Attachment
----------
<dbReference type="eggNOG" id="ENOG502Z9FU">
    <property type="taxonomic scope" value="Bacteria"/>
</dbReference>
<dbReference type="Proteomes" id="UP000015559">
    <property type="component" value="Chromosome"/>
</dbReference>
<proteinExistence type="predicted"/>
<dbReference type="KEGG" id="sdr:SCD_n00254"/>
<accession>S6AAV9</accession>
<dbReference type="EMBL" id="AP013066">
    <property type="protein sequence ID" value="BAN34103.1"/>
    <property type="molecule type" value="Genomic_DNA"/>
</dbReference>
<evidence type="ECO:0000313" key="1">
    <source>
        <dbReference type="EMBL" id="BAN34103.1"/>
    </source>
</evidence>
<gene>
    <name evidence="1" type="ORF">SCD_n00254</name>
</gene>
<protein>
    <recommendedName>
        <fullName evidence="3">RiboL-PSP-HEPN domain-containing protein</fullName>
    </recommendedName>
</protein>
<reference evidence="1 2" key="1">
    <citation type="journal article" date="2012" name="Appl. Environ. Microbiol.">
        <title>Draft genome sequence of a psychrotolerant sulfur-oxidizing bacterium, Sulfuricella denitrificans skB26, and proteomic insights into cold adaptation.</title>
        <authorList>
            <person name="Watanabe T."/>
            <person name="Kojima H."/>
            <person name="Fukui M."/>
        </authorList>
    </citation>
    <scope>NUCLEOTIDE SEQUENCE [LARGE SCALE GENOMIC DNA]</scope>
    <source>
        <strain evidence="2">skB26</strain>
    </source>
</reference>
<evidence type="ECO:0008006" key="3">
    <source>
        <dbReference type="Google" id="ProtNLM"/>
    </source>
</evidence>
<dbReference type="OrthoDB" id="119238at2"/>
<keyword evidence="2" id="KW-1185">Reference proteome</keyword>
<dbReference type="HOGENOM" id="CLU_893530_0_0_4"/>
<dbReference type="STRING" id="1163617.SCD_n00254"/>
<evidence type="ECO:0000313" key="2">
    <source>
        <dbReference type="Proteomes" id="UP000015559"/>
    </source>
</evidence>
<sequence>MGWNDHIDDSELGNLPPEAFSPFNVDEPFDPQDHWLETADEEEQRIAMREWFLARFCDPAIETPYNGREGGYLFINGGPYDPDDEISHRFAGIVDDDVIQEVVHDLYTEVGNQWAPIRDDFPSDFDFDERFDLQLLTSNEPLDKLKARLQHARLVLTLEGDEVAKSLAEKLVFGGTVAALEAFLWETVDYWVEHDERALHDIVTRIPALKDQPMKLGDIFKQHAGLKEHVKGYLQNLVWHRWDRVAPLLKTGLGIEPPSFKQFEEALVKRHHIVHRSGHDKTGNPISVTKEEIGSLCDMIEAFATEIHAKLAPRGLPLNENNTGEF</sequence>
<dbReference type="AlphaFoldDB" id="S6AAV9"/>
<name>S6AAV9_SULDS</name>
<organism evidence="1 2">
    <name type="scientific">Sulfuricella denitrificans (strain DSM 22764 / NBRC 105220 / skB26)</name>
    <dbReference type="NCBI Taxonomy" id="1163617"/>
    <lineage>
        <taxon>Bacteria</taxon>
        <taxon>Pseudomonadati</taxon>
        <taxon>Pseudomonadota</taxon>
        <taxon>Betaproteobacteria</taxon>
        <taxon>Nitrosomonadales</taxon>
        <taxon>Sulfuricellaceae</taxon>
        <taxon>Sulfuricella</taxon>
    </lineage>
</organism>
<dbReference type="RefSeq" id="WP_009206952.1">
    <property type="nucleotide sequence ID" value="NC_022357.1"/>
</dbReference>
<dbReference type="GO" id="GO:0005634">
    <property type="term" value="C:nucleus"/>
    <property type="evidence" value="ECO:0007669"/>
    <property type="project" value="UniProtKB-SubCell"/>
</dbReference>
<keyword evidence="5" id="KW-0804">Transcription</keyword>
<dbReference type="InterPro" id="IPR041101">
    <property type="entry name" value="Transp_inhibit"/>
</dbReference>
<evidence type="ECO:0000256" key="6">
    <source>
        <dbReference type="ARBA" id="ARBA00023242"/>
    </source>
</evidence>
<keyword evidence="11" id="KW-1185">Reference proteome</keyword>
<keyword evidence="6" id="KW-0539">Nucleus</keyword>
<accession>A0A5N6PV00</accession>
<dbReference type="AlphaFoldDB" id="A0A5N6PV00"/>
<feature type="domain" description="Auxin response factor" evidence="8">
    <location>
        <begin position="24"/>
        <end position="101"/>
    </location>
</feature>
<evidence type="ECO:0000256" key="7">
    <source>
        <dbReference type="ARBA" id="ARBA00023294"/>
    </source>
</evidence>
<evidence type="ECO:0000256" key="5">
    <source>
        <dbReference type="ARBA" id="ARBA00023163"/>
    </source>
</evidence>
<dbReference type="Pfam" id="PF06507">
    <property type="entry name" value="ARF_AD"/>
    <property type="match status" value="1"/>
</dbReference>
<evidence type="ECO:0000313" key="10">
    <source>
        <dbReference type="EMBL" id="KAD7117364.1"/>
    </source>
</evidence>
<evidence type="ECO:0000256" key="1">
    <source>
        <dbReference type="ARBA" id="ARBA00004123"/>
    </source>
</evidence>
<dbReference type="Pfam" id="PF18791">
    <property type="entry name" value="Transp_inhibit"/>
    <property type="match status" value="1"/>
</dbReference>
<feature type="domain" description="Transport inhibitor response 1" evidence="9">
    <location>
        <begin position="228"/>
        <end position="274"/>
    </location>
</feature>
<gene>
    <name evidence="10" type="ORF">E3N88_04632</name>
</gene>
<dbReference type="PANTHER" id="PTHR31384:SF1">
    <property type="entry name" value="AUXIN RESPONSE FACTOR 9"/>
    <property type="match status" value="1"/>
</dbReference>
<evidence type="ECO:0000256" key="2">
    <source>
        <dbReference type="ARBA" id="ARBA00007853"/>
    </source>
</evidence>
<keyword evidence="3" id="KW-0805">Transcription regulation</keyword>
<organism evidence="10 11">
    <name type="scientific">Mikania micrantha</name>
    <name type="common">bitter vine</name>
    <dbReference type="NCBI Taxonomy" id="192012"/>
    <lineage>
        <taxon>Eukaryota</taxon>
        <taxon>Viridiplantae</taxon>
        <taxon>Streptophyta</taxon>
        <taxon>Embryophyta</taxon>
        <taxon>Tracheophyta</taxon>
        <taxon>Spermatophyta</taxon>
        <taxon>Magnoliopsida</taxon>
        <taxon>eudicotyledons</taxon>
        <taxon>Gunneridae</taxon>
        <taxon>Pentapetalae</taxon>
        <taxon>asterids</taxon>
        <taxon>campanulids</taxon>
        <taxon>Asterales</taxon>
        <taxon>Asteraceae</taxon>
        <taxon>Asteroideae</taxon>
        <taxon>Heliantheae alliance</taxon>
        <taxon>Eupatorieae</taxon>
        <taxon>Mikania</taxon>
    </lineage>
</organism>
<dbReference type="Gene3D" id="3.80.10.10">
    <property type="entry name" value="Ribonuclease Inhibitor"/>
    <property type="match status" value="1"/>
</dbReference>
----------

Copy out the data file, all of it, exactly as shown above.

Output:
<dbReference type="eggNOG" id="ENOG502Z9FU">
    <property type="taxonomic scope" value="Bacteria"/>
</dbReference>
<dbReference type="Proteomes" id="UP000015559">
    <property type="component" value="Chromosome"/>
</dbReference>
<proteinExistence type="predicted"/>
<dbReference type="KEGG" id="sdr:SCD_n00254"/>
<accession>S6AAV9</accession>
<dbReference type="EMBL" id="AP013066">
    <property type="protein sequence ID" value="BAN34103.1"/>
    <property type="molecule type" value="Genomic_DNA"/>
</dbReference>
<evidence type="ECO:0000313" key="1">
    <source>
        <dbReference type="EMBL" id="BAN34103.1"/>
    </source>
</evidence>
<gene>
    <name evidence="1" type="ORF">SCD_n00254</name>
</gene>
<protein>
    <recommendedName>
        <fullName evidence="3">RiboL-PSP-HEPN domain-containing protein</fullName>
    </recommendedName>
</protein>
<reference evidence="1 2" key="1">
    <citation type="journal article" date="2012" name="Appl. Environ. Microbiol.">
        <title>Draft genome sequence of a psychrotolerant sulfur-oxidizing bacterium, Sulfuricella denitrificans skB26, and proteomic insights into cold adaptation.</title>
        <authorList>
            <person name="Watanabe T."/>
            <person name="Kojima H."/>
            <person name="Fukui M."/>
        </authorList>
    </citation>
    <scope>NUCLEOTIDE SEQUENCE [LARGE SCALE GENOMIC DNA]</scope>
    <source>
        <strain evidence="2">skB26</strain>
    </source>
</reference>
<evidence type="ECO:0008006" key="3">
    <source>
        <dbReference type="Google" id="ProtNLM"/>
    </source>
</evidence>
<dbReference type="OrthoDB" id="119238at2"/>
<keyword evidence="2" id="KW-1185">Reference proteome</keyword>
<dbReference type="HOGENOM" id="CLU_893530_0_0_4"/>
<dbReference type="STRING" id="1163617.SCD_n00254"/>
<evidence type="ECO:0000313" key="2">
    <source>
        <dbReference type="Proteomes" id="UP000015559"/>
    </source>
</evidence>
<sequence>MGWNDHIDDSELGNLPPEAFSPFNVDEPFDPQDHWLETADEEEQRIAMREWFLARFCDPAIETPYNGREGGYLFINGGPYDPDDEISHRFAGIVDDDVIQEVVHDLYTEVGNQWAPIRDDFPSDFDFDERFDLQLLTSNEPLDKLKARLQHARLVLTLEGDEVAKSLAEKLVFGGTVAALEAFLWETVDYWVEHDERALHDIVTRIPALKDQPMKLGDIFKQHAGLKEHVKGYLQNLVWHRWDRVAPLLKTGLGIEPPSFKQFEEALVKRHHIVHRSGHDKTGNPISVTKEEIGSLCDMIEAFATEIHAKLAPRGLPLNENNTGEF</sequence>
<dbReference type="AlphaFoldDB" id="S6AAV9"/>
<name>S6AAV9_SULDS</name>
<organism evidence="1 2">
    <name type="scientific">Sulfuricella denitrificans (strain DSM 22764 / NBRC 105220 / skB26)</name>
    <dbReference type="NCBI Taxonomy" id="1163617"/>
    <lineage>
        <taxon>Bacteria</taxon>
        <taxon>Pseudomonadati</taxon>
        <taxon>Pseudomonadota</taxon>
        <taxon>Betaproteobacteria</taxon>
        <taxon>Nitrosomonadales</taxon>
        <taxon>Sulfuricellaceae</taxon>
        <taxon>Sulfuricella</taxon>
    </lineage>
</organism>
<dbReference type="RefSeq" id="WP_009206952.1">
    <property type="nucleotide sequence ID" value="NC_022357.1"/>
</dbReference>
<dbReference type="GO" id="GO:0005634">
    <property type="term" value="C:nucleus"/>
    <property type="evidence" value="ECO:0007669"/>
    <property type="project" value="UniProtKB-SubCell"/>
</dbReference>
<keyword evidence="5" id="KW-0804">Transcription</keyword>
<dbReference type="InterPro" id="IPR041101">
    <property type="entry name" value="Transp_inhibit"/>
</dbReference>
<evidence type="ECO:0000256" key="6">
    <source>
        <dbReference type="ARBA" id="ARBA00023242"/>
    </source>
</evidence>
<keyword evidence="11" id="KW-1185">Reference proteome</keyword>
<keyword evidence="6" id="KW-0539">Nucleus</keyword>
<accession>A0A5N6PV00</accession>
<dbReference type="AlphaFoldDB" id="A0A5N6PV00"/>
<feature type="domain" description="Auxin response factor" evidence="8">
    <location>
        <begin position="24"/>
        <end position="101"/>
    </location>
</feature>
<evidence type="ECO:0000256" key="7">
    <source>
        <dbReference type="ARBA" id="ARBA00023294"/>
    </source>
</evidence>
<evidence type="ECO:0000256" key="5">
    <source>
        <dbReference type="ARBA" id="ARBA00023163"/>
    </source>
</evidence>
<dbReference type="Pfam" id="PF06507">
    <property type="entry name" value="ARF_AD"/>
    <property type="match status" value="1"/>
</dbReference>
<evidence type="ECO:0000313" key="10">
    <source>
        <dbReference type="EMBL" id="KAD7117364.1"/>
    </source>
</evidence>
<evidence type="ECO:0000256" key="1">
    <source>
        <dbReference type="ARBA" id="ARBA00004123"/>
    </source>
</evidence>
<dbReference type="Pfam" id="PF18791">
    <property type="entry name" value="Transp_inhibit"/>
    <property type="match status" value="1"/>
</dbReference>
<feature type="domain" description="Transport inhibitor response 1" evidence="9">
    <location>
        <begin position="228"/>
        <end position="274"/>
    </location>
</feature>
<gene>
    <name evidence="10" type="ORF">E3N88_04632</name>
</gene>
<dbReference type="PANTHER" id="PTHR31384:SF1">
    <property type="entry name" value="AUXIN RESPONSE FACTOR 9"/>
    <property type="match status" value="1"/>
</dbReference>
<evidence type="ECO:0000256" key="2">
    <source>
        <dbReference type="ARBA" id="ARBA00007853"/>
    </source>
</evidence>
<keyword evidence="3" id="KW-0805">Transcription regulation</keyword>
<organism evidence="10 11">
    <name type="scientific">Mikania micrantha</name>
    <name type="common">bitter vine</name>
    <dbReference type="NCBI Taxonomy" id="192012"/>
    <lineage>
        <taxon>Eukaryota</taxon>
        <taxon>Viridiplantae</taxon>
        <taxon>Streptophyta</taxon>
        <taxon>Embryophyta</taxon>
        <taxon>Tracheophyta</taxon>
        <taxon>Spermatophyta</taxon>
        <taxon>Magnoliopsida</taxon>
        <taxon>eudicotyledons</taxon>
        <taxon>Gunneridae</taxon>
        <taxon>Pentapetalae</taxon>
        <taxon>asterids</taxon>
        <taxon>campanulids</taxon>
        <taxon>Asterales</taxon>
        <taxon>Asteraceae</taxon>
        <taxon>Asteroideae</taxon>
        <taxon>Heliantheae alliance</taxon>
        <taxon>Eupatorieae</taxon>
        <taxon>Mikania</taxon>
    </lineage>
</organism>
<dbReference type="Gene3D" id="3.80.10.10">
    <property type="entry name" value="Ribonuclease Inhibitor"/>
    <property type="match status" value="1"/>
</dbReference>